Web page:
Amazon Web Services (AWS) welcomes the new Trans-Atlantic Data Privacy Framework (Data Privacy Framework) that was agreed to, in principle, between the European Union (EU) and the United States (US) last month. This announcement demonstrates the common will between the US and EU to strengthen privacy protections in trans-Atlantic data flows, and will supplement the safeguards AWS and other companies already offer today. AWS commits to undertaking certification in accordance with the Data Privacy Framework as it is adopted, and we look forward to our customers and their end users benefiting from the new safeguards.

The Data Privacy Framework, once finalized, will re-establish a mechanism for certified businesses to conduct trans-Atlantic data transfers between the US and EU. According to the announcement, the new Data Privacy Framework will address the concerns raised by the Court of Justice of the European Union (CJEU) when it invalidated the EU-US Privacy Shield in its Schrems II decision in July 2020. The Data Privacy Framework will adopt new safeguards to ensure that US intelligence activities are limited to what is necessary and proportionate to protect national security, and also create a new redress system to address the complaints of EU citizens.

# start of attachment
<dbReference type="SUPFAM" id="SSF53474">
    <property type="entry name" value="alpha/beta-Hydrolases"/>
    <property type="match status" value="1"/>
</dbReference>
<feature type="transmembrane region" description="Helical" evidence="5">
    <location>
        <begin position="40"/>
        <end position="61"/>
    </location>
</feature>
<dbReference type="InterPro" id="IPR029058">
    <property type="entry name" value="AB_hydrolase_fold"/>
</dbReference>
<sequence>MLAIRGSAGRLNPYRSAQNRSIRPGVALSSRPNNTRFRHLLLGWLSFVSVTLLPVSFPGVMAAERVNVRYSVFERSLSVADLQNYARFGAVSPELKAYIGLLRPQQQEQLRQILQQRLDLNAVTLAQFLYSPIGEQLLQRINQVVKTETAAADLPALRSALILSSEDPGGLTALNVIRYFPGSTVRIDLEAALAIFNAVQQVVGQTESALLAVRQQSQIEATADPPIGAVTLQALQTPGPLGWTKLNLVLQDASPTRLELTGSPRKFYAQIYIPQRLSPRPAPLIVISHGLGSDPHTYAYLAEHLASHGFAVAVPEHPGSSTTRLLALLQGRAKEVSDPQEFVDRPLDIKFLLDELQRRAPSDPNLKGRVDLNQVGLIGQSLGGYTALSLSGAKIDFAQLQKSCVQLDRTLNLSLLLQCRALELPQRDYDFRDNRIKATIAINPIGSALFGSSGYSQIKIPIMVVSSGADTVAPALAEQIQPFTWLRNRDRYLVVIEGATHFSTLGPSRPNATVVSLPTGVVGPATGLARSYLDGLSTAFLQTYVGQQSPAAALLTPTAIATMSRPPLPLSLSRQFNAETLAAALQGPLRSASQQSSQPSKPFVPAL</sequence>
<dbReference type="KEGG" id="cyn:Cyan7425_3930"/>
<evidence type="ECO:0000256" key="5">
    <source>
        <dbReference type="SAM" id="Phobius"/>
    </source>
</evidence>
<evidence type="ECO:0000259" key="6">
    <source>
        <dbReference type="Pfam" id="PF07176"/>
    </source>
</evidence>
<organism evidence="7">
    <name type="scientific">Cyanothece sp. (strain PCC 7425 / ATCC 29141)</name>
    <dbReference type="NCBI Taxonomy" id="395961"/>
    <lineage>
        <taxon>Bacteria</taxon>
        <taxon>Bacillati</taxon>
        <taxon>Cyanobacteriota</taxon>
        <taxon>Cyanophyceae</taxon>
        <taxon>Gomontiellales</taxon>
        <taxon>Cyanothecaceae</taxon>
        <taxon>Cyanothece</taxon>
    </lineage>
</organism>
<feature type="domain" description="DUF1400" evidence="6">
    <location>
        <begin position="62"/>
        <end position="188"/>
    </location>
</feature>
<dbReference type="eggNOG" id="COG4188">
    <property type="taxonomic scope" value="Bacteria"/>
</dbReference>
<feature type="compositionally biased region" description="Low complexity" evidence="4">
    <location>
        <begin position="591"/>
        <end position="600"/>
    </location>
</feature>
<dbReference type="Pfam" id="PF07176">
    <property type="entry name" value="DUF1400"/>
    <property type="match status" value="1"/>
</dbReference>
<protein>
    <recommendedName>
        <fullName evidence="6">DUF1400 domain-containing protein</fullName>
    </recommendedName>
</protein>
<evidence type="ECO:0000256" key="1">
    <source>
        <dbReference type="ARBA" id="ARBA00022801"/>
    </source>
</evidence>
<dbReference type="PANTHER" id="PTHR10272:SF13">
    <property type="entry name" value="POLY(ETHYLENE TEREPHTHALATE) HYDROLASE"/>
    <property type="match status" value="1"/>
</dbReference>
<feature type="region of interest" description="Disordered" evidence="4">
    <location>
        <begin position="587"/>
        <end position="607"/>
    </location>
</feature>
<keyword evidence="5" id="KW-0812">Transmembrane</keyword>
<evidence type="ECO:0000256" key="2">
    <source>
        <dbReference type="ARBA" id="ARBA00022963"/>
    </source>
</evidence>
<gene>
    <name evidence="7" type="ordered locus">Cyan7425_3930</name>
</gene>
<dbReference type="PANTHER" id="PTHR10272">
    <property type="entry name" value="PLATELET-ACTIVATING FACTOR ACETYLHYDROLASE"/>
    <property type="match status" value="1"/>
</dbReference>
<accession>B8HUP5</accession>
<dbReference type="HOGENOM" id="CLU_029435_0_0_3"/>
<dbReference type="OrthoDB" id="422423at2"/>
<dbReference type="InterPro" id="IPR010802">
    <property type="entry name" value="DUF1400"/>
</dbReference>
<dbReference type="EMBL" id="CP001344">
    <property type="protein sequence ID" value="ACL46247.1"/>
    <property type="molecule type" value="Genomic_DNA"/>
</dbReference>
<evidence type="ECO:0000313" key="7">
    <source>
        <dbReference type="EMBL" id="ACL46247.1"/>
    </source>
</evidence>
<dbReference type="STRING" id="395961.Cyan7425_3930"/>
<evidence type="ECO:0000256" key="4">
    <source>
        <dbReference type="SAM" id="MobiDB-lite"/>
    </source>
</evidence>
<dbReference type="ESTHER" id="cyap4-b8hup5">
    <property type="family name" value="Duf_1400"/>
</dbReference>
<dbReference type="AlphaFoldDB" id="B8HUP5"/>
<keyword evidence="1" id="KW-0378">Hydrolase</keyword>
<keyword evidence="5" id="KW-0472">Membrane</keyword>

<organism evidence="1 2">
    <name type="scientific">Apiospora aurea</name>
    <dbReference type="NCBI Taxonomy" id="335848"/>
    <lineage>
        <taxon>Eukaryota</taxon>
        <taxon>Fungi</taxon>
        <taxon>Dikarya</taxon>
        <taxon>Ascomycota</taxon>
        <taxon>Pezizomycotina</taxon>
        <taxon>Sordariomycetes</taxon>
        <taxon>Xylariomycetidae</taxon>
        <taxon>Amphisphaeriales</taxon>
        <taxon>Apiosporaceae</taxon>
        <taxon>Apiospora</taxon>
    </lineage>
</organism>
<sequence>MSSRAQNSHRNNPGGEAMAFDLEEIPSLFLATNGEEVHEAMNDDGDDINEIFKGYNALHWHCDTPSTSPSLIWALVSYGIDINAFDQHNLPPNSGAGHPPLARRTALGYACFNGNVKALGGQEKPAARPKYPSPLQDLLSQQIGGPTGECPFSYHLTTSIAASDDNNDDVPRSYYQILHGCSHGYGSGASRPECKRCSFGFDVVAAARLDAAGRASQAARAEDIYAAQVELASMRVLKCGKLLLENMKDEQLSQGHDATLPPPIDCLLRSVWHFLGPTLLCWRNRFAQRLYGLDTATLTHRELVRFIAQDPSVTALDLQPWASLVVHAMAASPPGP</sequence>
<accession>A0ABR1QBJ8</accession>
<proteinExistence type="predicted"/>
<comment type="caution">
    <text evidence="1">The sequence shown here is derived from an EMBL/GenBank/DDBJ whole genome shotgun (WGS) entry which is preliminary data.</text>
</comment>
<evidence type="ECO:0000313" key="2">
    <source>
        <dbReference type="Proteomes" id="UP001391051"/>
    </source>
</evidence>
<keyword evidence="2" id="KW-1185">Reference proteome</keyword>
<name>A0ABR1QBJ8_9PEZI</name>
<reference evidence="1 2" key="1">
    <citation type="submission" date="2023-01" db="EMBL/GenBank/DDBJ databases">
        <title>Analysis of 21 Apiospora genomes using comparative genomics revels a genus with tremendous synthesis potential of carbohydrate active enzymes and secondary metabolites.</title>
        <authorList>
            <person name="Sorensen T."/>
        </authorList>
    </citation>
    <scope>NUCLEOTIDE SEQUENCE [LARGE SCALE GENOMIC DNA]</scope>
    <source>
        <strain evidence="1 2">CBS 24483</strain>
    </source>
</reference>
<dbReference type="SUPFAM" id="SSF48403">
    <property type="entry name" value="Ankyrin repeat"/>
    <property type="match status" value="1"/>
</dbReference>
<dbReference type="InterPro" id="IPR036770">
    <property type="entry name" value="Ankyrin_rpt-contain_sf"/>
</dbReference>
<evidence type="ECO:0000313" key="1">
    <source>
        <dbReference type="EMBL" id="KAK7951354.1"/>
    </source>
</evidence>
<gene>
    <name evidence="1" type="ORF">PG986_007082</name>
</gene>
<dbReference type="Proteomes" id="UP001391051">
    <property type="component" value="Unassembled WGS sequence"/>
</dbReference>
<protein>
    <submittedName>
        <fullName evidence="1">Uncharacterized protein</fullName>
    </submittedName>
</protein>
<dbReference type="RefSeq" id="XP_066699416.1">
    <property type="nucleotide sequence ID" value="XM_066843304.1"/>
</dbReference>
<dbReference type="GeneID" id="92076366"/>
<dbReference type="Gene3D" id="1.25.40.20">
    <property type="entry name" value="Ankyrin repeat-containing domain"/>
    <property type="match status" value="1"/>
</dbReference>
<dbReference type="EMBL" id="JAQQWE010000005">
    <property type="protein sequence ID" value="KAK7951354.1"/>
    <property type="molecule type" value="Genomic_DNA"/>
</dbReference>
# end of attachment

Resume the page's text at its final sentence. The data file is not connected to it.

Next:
As one of the architects of the Trusted Cloud Principles (a cloud-industry initiative to help safeguard the interests of organizations and the basic rights of individuals using cloud), AWS fully supports improved rules and regulations that advance privacy and security protections for any organization that wants to use cloud technologies and maintain control of their data.

While organizations using AWS technology have been able to conduct trans-Atlantic data transfers even after Schrems II, the new Data Privacy Framework will ensure further clarity and agility for our customers in their data transfer assessments. This will help our customers unlock value in terms of growth, digital transformation, and global competitive advantage.

Organizations that want to trade with speed and agility to and from the European Economic Area (EEA) need certainty that their goals to innovate and invest in the best technology for growth is supported by international frameworks promoting privacy across borders. Once finalized, the new Data Privacy Framework, coupled with our continued commitment to privacy at AWS, will provide even more simplicity and confidence for customers who choose to transfer data to and from Europe when using AWS services.

More than ever, our collective security requires mutual trust across both sides of the Atlantic and beyond. We therefore look forward to participating in, and remain committed to, the finalization of the Data Privacy Framework. We also support efforts to build broad consensus around the appropriate balance between privacy and security in forums such as the OECD’s workstream on trusted government access to data held by the private sector.

About AWS privacy and security